DOVER — For the first time in three years, a winter sports event will be making its return at Mount Snow.
The Carinthia Classic Rail Jam was started in 2018 to celebrate the 10th anniversary of the Carinthia terrain parks at Mount Snow. The event was designed to be a free-form challenge that allowed skiers and riders to showcase their abilities in a plaza-style arena with rails, boxes, and several other features.
The rail jam was held in 2019 as well. Then the COVID-19 pandemic hit and the competition was put on hold until this year.
When the event is held this Saturday, Senior Communications Manager of the Northeast for Vail Resorts Courtney DiFiore said anyone who attends should expect to have fun.
“It really is very cool to see athletes going down this course and doing something really out there and fun on the features and just getting creative with it,” said DiFiore. “I think that’s a lot of fun, but also sharing that excitement with everybody around you is a really good time.”
Anyone who competed in or attended the first two rail jams in 2018 and 2019 may notice some changes to this year’s event.
“The two key things that are different are the actual setup and what that looks like, and that it’s during the day rather than being at night under the lights,” said DiFiore. “That being said, we do have an under-the-lights rail jam later that evening. So, it’s kind of a day filled with terrain park events, which is awesome.”
Another change this year is the name. In the past, the event was called the Carinthia Open Mega Plaza (COMP). It was decided to change the name to the Carinthia Classic so that it was more reflective of the build of the course and the open format.
As far as the build itself, Terrain Park Manager Rob Black said it won’t be very different from past events, but they will be using less terrain and condensing it a little bit more for the purpose of judging.
“We’re doing it in the Junkyard, which is close to the base area. So, it’s not a tremendously enormous area,” said Black. “We’ll still have a bunch of stuff, but in the past, we’ve done some really big transition stuff. We’re going to try to put more of the focus on some rail riding and let the riders do some more technical tricks rather than stuff like getting really big air.”
As of Wednesday, more than 20 people were registered to compete in the Carinthia Classic. While DiFiore said people were encouraged to register early, anyone interested could still register the day of the event until sometime between 7:30 – 8 a.m.
While anyone from anywhere can participate, DiFiore said the event usually draws a specific crowd.
“Our registrations are usually a mix from local athletes to I would say regionally local, meaning the greater eastern area,” DiFiore said. “There’s a lot of talent in the East, so it’s always kind of a toss up to see who’s going to be there. Then there’s the newcomers that show up, make a big splash, and land on the podium, and that’s really exciting too.”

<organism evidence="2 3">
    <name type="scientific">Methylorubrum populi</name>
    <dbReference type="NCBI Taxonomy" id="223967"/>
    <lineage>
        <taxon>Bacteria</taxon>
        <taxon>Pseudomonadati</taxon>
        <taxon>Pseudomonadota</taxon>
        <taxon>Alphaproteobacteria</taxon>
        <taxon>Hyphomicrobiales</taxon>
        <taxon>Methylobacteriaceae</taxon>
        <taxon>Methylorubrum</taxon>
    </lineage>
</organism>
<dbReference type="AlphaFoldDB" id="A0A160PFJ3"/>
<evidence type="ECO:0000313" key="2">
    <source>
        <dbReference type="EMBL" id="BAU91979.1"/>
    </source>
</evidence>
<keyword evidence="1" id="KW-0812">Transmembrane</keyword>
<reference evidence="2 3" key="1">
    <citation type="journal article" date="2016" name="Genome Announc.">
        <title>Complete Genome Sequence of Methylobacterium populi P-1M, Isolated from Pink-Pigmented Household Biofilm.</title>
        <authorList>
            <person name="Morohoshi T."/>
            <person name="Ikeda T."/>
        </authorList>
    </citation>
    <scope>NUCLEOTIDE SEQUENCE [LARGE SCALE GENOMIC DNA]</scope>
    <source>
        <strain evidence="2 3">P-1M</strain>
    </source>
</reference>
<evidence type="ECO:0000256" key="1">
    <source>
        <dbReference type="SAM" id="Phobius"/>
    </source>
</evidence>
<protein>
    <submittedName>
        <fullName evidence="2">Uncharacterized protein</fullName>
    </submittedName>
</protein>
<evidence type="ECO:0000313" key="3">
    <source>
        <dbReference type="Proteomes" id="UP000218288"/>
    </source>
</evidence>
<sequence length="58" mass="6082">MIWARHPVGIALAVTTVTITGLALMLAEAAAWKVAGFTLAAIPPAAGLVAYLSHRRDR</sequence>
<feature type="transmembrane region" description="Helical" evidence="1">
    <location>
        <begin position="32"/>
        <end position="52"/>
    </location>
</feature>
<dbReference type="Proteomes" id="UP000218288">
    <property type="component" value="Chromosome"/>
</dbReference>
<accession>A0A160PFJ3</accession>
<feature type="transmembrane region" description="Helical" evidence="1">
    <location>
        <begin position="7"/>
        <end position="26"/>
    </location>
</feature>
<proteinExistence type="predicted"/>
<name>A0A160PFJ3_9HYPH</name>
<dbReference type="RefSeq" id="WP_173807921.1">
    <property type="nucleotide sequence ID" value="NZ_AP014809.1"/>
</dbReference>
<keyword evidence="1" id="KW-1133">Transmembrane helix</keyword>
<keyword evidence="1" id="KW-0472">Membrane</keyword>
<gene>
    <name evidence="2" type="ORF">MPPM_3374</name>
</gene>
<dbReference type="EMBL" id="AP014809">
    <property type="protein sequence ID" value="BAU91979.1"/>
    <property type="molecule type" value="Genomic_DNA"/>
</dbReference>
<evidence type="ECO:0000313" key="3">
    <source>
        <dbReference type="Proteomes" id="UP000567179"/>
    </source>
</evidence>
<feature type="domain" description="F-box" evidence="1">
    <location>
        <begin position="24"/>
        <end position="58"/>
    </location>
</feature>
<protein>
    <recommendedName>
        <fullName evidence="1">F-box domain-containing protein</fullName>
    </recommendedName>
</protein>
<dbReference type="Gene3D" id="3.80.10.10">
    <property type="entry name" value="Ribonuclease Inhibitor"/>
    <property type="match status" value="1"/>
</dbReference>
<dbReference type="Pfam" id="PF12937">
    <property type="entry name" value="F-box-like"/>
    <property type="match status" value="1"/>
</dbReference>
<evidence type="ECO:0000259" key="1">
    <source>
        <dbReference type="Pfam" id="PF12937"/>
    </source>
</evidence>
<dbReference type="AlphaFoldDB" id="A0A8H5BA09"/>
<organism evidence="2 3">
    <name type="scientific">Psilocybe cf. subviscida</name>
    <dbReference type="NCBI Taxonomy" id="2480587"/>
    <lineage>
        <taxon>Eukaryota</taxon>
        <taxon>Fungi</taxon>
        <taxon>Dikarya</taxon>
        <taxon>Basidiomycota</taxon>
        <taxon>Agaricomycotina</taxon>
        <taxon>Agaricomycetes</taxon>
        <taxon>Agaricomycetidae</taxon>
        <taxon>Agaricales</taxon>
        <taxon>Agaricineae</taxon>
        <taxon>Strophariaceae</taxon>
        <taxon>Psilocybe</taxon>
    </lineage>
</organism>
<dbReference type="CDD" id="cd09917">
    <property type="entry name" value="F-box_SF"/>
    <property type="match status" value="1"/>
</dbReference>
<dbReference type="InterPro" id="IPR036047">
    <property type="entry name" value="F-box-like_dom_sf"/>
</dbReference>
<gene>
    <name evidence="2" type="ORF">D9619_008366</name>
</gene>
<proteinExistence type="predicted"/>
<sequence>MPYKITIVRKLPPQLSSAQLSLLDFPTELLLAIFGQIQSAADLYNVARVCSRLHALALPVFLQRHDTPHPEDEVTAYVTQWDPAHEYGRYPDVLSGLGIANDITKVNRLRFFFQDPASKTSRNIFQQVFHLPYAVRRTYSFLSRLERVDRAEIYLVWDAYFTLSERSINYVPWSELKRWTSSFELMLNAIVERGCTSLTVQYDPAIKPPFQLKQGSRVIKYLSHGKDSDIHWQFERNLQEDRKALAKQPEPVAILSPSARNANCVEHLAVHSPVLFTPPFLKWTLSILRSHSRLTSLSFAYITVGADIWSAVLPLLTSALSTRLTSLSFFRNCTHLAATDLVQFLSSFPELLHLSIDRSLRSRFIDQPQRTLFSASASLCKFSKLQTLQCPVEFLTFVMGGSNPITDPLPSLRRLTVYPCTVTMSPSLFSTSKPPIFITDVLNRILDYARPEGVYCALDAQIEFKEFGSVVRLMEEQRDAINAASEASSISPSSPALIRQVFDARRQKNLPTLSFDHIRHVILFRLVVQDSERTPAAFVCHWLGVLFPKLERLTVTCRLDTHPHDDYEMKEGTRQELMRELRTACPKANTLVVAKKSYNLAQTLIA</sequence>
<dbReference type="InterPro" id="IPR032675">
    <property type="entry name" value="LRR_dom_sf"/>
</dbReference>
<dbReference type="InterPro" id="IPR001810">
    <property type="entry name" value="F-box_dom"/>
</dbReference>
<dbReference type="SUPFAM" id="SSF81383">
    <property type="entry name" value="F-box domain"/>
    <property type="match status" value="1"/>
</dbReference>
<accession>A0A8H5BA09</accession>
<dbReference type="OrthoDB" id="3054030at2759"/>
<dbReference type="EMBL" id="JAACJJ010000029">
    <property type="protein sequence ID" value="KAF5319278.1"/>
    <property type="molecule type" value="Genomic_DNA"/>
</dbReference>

When the competition begins at 9:45 a.m. on Saturday, $20,000 in prize money will be up for grabs.
Prizes will be awarded for the first, second and third place finishers in women’s ski, women’s snowboard, men’s ski and men’s snowboard. The first-place finishers will take home $2,500. Participants who come in second place in any one of the categories will win $1,500 and third place finishers will take home $1,000. There will also be a prize awarded for the best trick, DiFiore said.
This winter has presented challenges not only for ski mountains throughout the state, but for events such as the Carinthia Classic. However, heavy snowfall last week provided additional aid to the snowmaking team leading up to Saturday’s competition.
“The new snow really helped out to put snow where we needed it,” said DiFiore. “That way we can build the course exactly how we wanted it. So, in this case, the weather really came through for us and all this fresh snow over the past week really helped out and the team’s really excited to use it to build this event.”
One of the aspects of the event that DiFiore believes will appeal to spectators in particular is that it can be viewed from a number of locations. Held in the Junkyard terrain park, which she said is easily accessible at the base of the Carinthia Park area and near the base lodge at Carinthia, DiFiore said there are a number of locations that spectators can watch the event from, including on the deck of the lodge or on the snow.
When the event concludes this Saturday, DiFiore said there is one thing that she hopes both competitors and spectators alike will take away from it.
“Really the goal is that everyone has a good time,” said DiFiore. “If everybody walks away saying they had an amazing time at this event it will be a success because hosting any event, particularly the Carinthia Classic, is really just to give people the opportunity to get out there, do what they love, showcase their talent and everyone have a good time, which is why I love that spectators can go and have a good time too and get involved.”